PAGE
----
When it comes to new openings, few have been so eagerly anticipated or as significant as the Buxton Crescent hotel in the UK. The striking Georgian building has been extensively refurbished following a £70m (US$90.8m. €77.6m), 15-year project and at the very heart of it is a spa which taps into the famous local mineral waters.
It’s a milestone development for operator Ensana, Europe’s biggest health spa chain, marking its inaugural venture in the UK and enabling it to create something from the ground up for the first time in two decades. It’s also equally important to Buxton, one of only a handful of historic English spa towns which serves as a gateway to the beautiful Peak District National Park, as it looks to revive its wellness traditions and become a key tourist destination once more.
Behind this there’s also the intriguing success story of Ensana, by far the largest operator of thermal/mineral hotel spas in Europe. It manages 26 properties across the continent which combine natural healing resources, medical expertise and integrative health. Spa Business caught up with Ensana chair Mark Hennebry, just five days after the Buxton opening to hear more.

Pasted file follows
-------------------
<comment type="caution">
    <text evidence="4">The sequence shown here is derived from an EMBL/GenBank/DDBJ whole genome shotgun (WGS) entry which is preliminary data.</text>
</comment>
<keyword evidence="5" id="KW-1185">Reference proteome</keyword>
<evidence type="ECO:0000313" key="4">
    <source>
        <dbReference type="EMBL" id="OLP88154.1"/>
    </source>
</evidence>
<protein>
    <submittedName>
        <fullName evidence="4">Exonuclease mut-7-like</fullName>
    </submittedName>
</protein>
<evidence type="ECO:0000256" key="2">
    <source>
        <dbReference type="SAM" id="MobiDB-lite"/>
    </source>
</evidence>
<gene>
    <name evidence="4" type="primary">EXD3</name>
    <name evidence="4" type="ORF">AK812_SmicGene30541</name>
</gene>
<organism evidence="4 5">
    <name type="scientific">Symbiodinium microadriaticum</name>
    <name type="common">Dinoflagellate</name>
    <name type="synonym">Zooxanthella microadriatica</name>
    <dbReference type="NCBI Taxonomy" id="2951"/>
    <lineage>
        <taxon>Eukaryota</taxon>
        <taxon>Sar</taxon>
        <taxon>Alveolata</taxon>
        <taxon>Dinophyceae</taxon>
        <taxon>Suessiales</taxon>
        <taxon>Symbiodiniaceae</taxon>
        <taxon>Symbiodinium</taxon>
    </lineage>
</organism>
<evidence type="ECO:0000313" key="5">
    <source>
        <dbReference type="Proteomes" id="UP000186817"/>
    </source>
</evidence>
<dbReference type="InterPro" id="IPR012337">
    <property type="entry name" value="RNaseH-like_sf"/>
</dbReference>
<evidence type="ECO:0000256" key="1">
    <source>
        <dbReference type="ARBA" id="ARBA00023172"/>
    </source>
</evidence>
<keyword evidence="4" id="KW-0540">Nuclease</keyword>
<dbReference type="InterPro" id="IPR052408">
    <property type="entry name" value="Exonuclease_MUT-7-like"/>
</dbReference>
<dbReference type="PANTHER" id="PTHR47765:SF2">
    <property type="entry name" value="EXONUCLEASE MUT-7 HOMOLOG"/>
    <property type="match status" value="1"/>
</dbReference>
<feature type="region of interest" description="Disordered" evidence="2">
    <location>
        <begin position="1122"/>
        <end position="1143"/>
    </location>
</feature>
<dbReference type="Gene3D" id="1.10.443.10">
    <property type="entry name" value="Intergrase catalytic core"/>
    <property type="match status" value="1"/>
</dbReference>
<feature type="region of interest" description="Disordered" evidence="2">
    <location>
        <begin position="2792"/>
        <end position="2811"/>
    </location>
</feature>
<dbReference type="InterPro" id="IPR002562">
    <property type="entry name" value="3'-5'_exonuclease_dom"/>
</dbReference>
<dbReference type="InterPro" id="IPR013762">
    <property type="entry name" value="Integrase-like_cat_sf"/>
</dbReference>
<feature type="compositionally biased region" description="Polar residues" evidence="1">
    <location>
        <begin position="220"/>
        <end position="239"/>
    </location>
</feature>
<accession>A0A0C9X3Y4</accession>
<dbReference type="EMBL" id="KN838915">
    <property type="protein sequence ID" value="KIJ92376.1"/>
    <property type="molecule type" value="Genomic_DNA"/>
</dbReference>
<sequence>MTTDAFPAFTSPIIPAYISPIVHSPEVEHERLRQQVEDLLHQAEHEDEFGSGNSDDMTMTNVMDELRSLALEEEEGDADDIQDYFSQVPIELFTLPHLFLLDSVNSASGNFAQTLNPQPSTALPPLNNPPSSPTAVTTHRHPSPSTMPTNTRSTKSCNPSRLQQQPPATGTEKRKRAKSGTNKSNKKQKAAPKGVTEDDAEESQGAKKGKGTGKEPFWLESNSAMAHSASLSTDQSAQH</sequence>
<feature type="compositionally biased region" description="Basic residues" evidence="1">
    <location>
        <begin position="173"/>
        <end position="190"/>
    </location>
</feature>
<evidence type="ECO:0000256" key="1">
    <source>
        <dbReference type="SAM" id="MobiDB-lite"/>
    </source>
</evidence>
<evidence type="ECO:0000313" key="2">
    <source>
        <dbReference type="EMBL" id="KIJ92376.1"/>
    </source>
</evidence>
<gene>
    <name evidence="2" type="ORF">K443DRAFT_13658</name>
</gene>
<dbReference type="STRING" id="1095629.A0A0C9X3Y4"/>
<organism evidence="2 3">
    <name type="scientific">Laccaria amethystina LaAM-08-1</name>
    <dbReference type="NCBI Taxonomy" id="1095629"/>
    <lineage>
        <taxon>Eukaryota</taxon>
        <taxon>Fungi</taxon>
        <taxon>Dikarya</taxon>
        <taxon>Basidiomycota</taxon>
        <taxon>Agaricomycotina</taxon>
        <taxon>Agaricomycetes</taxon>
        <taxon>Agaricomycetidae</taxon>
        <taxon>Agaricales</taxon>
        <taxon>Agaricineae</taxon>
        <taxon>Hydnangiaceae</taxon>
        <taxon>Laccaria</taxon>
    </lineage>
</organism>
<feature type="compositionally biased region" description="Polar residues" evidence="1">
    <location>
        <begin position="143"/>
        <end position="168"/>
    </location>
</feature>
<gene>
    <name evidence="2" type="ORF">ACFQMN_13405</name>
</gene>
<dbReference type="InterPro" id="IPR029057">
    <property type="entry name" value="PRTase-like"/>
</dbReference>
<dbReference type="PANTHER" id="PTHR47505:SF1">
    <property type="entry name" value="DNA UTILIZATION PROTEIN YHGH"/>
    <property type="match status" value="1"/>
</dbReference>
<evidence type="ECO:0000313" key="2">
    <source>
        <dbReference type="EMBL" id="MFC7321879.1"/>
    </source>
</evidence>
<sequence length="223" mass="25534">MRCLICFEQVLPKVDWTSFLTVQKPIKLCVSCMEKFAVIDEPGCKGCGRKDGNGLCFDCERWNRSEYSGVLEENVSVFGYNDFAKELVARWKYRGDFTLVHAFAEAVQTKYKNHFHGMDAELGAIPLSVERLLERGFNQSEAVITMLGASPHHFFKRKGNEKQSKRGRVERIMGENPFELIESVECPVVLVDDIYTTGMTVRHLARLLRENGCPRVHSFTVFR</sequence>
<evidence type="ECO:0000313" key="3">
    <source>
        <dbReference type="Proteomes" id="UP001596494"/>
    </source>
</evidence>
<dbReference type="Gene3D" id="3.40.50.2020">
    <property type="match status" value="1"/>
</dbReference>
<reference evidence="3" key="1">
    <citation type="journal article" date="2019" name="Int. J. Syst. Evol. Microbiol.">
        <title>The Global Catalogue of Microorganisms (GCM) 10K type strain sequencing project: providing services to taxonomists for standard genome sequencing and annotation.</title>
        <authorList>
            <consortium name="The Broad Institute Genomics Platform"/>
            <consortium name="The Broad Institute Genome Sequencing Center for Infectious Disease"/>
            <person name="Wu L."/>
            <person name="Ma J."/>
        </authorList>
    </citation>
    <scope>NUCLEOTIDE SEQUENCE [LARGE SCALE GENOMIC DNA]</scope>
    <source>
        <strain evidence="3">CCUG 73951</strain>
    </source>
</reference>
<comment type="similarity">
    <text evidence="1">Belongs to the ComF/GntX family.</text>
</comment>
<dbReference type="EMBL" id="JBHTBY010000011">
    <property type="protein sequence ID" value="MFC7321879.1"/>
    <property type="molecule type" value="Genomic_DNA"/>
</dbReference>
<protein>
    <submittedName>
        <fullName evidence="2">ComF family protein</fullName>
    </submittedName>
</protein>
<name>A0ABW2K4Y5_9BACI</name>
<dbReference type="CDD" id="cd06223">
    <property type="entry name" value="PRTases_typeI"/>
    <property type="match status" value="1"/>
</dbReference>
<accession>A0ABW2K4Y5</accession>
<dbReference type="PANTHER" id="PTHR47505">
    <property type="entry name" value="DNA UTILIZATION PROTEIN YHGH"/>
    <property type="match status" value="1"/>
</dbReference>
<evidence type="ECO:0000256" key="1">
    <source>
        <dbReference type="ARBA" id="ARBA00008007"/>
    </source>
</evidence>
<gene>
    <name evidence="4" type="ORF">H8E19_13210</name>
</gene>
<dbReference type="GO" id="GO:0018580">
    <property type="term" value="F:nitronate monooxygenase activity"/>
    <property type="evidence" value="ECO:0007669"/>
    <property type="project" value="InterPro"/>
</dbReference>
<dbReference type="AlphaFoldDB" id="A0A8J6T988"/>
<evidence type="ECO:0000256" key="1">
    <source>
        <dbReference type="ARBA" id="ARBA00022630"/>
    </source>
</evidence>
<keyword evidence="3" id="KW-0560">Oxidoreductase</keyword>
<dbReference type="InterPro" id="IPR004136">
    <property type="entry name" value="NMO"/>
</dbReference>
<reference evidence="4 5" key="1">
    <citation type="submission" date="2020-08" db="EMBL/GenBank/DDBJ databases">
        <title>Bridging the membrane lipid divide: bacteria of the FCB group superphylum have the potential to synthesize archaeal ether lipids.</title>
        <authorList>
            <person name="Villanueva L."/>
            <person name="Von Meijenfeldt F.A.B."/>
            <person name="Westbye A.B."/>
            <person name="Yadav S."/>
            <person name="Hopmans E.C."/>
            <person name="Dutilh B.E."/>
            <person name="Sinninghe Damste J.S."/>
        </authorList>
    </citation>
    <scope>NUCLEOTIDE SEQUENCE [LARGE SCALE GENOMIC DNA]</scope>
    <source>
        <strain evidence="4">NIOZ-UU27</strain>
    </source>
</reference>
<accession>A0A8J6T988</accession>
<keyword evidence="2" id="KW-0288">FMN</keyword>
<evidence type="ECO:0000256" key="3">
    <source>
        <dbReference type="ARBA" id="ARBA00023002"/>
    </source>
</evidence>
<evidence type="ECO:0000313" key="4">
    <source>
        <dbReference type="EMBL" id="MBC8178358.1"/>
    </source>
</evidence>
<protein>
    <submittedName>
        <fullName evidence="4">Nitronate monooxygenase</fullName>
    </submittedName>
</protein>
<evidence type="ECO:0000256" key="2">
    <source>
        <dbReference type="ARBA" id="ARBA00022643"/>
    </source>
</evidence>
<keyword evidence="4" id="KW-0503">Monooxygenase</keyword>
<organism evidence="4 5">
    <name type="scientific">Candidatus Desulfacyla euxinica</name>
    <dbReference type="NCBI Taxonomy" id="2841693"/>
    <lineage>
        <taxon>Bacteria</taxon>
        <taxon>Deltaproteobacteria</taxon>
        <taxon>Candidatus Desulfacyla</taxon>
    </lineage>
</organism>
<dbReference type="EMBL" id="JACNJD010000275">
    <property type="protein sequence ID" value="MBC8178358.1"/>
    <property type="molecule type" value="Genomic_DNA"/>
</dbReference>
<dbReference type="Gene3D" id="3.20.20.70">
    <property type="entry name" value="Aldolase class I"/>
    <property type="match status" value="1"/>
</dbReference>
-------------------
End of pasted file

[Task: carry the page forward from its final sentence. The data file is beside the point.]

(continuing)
The majority of Ensana’s hotels are located in traditional spa towns in central and eastern Europe such as Budapest in Hungary, Marienbad in the Czech Republic and Piest’any in Slovakia. Yet despite this heritage, Ensana, the name of which derives from the Latin words for energy and health, only launched in September 2019.
The brand came to fruition after Danubius Hotels Group, the original operator, split up its portfolio to create two distinct divisions: 15 city hotels which still bear the Danubius name and the 26 health-focused Ensana properties. Both are owned by CP Holdings, a multinational investment company based in the UK with interests in a diverse range of sectors, from IT and flexible office space to machinery.
“With 41 hotels across multiple locations doing all sorts of different things, we felt we were losing that brand essence and it became abundantly clear that we needed to refine our messaging to differentiate ourselves in the market,” explains Hennebry who’s director of hotels for CP Holdings, chair of Ensana and vice-chair of Danubius.